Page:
Then and Now – The History of Virtual Reality Gaming in the Home
The global virtual reality (or VR) market has enjoyed incredible growth over the course of the last three years, with revenues increasing more than three-fold from $1.8 billion in 2016 to the current value of $6.2 billion.
This number is likely to nearly double once again between now and 2022, by which time the global market will be worth an impressive $16.3 billion.
This growth is largely reliant on the lucrative home gaming market, which is worth an incredible $137.9 billion by itself and provides a natural application for various items of VR hardware.
While there’s a tendency to discuss VR gaming in the home in terms of innovations from the last decade or so, this concept actually dates back to the 1950s. In this post, we’ll review the history of home VR gaming and ask how it has evolved during this time.
In the Beginning – Television and Sega’s Initial VR Headset
Interestingly, the concept of VR was first discussed more than 60 years ago, primarily as an innovation that would transform watching films and television into a completely three-dimensional and immersive experience.
Filmmaker Morton Heilig led this charge, and in 1957 he invented a large booth-like machine that combined multiple technologies to provide people with a fully immersive visual and sensory viewing experience.
Known as the Sensorama, this could host up to four people at a time and create the illusion of interacting within a virtual 3D world. Just three years later, Heilig refined his idea into a patent for the world’s first head-mounted display, laying the foundation for the product iterations that have since revolutionised the global gaming experience.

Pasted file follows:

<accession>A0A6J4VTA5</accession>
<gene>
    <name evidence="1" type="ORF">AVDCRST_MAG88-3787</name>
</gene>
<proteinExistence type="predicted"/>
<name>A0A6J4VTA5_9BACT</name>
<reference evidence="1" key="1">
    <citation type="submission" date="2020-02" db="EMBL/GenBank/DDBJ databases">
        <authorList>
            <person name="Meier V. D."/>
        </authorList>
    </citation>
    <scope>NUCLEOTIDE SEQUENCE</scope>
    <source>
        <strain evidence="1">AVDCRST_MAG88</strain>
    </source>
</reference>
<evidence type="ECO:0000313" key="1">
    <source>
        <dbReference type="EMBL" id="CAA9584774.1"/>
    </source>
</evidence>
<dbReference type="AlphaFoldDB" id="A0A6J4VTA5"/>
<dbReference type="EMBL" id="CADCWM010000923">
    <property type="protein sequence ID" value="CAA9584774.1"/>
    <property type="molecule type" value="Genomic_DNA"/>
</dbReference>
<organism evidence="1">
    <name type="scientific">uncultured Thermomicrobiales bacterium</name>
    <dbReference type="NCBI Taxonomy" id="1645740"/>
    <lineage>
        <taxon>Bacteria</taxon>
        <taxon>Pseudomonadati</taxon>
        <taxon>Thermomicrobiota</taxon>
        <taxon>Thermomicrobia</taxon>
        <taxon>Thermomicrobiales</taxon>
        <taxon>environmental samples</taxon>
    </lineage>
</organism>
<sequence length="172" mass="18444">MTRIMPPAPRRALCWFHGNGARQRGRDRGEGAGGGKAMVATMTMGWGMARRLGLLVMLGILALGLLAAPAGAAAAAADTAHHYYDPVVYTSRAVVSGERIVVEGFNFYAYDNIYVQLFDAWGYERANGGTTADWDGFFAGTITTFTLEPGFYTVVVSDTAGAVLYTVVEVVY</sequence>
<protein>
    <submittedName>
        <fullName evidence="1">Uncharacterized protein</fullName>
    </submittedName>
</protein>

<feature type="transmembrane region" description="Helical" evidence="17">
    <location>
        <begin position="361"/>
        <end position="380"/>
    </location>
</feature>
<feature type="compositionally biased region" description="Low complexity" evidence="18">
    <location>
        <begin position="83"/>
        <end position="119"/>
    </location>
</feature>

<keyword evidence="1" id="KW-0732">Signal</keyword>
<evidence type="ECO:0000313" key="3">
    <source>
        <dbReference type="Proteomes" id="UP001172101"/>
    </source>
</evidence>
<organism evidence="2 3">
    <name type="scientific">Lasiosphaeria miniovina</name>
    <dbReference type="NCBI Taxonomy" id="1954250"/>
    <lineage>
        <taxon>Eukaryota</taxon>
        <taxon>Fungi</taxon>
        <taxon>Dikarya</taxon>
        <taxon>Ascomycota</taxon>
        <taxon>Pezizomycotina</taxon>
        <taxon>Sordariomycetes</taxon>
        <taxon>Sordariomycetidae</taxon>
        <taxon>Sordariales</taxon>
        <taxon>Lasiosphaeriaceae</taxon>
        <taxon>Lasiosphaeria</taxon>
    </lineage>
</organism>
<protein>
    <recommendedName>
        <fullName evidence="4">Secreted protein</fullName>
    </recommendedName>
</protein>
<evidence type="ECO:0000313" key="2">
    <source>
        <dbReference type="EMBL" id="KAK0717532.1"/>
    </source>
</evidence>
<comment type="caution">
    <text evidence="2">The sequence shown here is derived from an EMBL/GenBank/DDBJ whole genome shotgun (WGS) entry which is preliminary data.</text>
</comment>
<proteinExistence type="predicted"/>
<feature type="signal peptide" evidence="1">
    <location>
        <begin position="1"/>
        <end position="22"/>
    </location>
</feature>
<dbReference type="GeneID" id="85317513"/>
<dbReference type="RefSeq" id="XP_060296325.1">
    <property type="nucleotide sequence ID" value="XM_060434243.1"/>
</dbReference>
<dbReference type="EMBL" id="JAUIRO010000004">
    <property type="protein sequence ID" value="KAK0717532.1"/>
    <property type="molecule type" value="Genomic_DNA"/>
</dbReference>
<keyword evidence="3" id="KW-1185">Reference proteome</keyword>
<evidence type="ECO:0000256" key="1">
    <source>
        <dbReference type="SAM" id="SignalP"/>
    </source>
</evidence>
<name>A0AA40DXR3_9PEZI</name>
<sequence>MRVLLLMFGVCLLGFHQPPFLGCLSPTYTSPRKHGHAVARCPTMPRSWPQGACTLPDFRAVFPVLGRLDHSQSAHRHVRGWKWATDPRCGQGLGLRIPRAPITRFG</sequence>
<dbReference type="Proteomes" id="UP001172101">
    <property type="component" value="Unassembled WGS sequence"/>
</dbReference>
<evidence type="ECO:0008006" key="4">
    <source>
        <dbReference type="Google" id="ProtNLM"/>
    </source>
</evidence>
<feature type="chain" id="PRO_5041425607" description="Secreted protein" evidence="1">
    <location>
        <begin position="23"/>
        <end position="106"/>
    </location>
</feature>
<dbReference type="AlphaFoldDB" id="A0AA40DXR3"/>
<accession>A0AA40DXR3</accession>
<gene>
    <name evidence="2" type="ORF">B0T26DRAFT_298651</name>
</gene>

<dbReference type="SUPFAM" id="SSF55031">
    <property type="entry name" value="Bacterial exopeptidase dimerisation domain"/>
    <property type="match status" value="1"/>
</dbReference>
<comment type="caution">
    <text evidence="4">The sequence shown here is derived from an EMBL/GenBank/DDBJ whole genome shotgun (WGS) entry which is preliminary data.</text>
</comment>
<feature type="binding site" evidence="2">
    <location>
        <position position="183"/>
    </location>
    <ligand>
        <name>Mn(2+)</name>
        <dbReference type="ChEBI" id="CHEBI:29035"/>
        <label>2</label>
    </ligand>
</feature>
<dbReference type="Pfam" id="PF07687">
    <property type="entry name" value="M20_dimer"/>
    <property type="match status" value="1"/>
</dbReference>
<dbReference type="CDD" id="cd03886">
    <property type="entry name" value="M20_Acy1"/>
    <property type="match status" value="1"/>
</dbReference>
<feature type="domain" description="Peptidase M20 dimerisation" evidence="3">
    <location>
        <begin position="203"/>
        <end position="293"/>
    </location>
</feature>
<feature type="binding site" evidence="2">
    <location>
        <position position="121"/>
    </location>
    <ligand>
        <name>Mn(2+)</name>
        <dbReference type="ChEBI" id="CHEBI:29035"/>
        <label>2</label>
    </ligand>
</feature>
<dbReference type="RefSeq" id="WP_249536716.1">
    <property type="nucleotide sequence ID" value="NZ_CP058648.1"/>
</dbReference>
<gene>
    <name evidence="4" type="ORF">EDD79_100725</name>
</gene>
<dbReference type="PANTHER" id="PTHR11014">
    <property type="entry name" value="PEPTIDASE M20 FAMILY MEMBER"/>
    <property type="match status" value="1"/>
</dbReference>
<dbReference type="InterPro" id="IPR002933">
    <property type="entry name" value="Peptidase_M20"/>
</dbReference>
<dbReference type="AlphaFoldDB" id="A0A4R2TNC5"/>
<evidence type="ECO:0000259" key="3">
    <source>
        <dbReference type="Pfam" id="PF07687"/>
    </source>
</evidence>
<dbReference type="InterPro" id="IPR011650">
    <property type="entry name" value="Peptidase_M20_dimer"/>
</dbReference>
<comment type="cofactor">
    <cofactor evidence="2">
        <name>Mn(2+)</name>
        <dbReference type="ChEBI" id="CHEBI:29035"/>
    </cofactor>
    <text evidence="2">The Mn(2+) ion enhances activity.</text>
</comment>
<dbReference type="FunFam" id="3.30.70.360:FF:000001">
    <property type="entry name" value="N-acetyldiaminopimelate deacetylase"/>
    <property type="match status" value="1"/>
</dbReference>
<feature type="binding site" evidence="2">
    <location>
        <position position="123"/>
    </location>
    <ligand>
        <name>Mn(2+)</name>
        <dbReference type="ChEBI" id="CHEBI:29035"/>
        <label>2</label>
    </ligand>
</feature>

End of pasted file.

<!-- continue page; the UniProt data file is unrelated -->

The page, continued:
The next three decades saw small but incremental developments in this space, but it wasn’t until 1991 that a gaming brand first began to develop a VR headset as an accessory. It was Sega who blazed a trail for others to follow in this respect, with development starting in 1991 to coincide with the launch of the 16-bit console Genesis.
The aim of the prototype project was to create the impression that gamers were exploring an alternate reality, while the initial headset featured a RoboCop-style visor and sleek plastic design that contributed to a truly futuristic look.
Although this product was never released on the consumer market (thanks largely due to the fear that the realism of the experience would potentially cause physical injury), its concealed LCD displays, in-built headphones and use of inertial sensors for tracking head movement undoubtedly informed the subsequent designs of the future.
Fast Forward to 2010 and a Breakthrough in the Consumer Market
Sega’s efforts represented the first ever attempt at developing a mainstream VR headset, but it was not until 2010 that a successful product of this type was launched on the market.
This was the brainchild of 18-year old entrepreneur Palmer Luckey, who is credited with creating the prototype version of the now iconic Oculus Rift. This innovation built on the foundations laid by Sega nearly 20 years before, whilst refining the design of the headset and incorporating a 90-degree field of view that was unprecedented in the world of consumer technology.
These changes, along with further advancements in technology, created a viable proposition for the consumer mainstream, with soaring demand resulting in Facebook’s $2 billion of Oculus Rift back in 2014.
In the five years since this acquisition, we’ve the global market saturated with various VR headsets and accessories, from budget options manufactured by Merge to higher-end alternatives like the HTC Hive.
These products typically work with desktop and console platforms, while innovations such as the Samsung Gear VR have been specifically designed for use with smartphones. This has enabled developers to hone their designs and optimise the user experience, while also targeting a specific audience with every new release.
As VR technology has evolved and finally breached the consumer mainstream, we’ve also seen demand rise for additional accessories that can help to enhance the gaming experience. From Birdly and SixSense Stem (which enhance various types of movement) to simple cable ties from RS Components that enable you to keep your gaming area tidy, people are now investing more in products that realise the full potential of VR technology.
Interestingly, these products have also combined to create safer VR gaming experiences, removing one of the historic barriers to entry that once confined the market.
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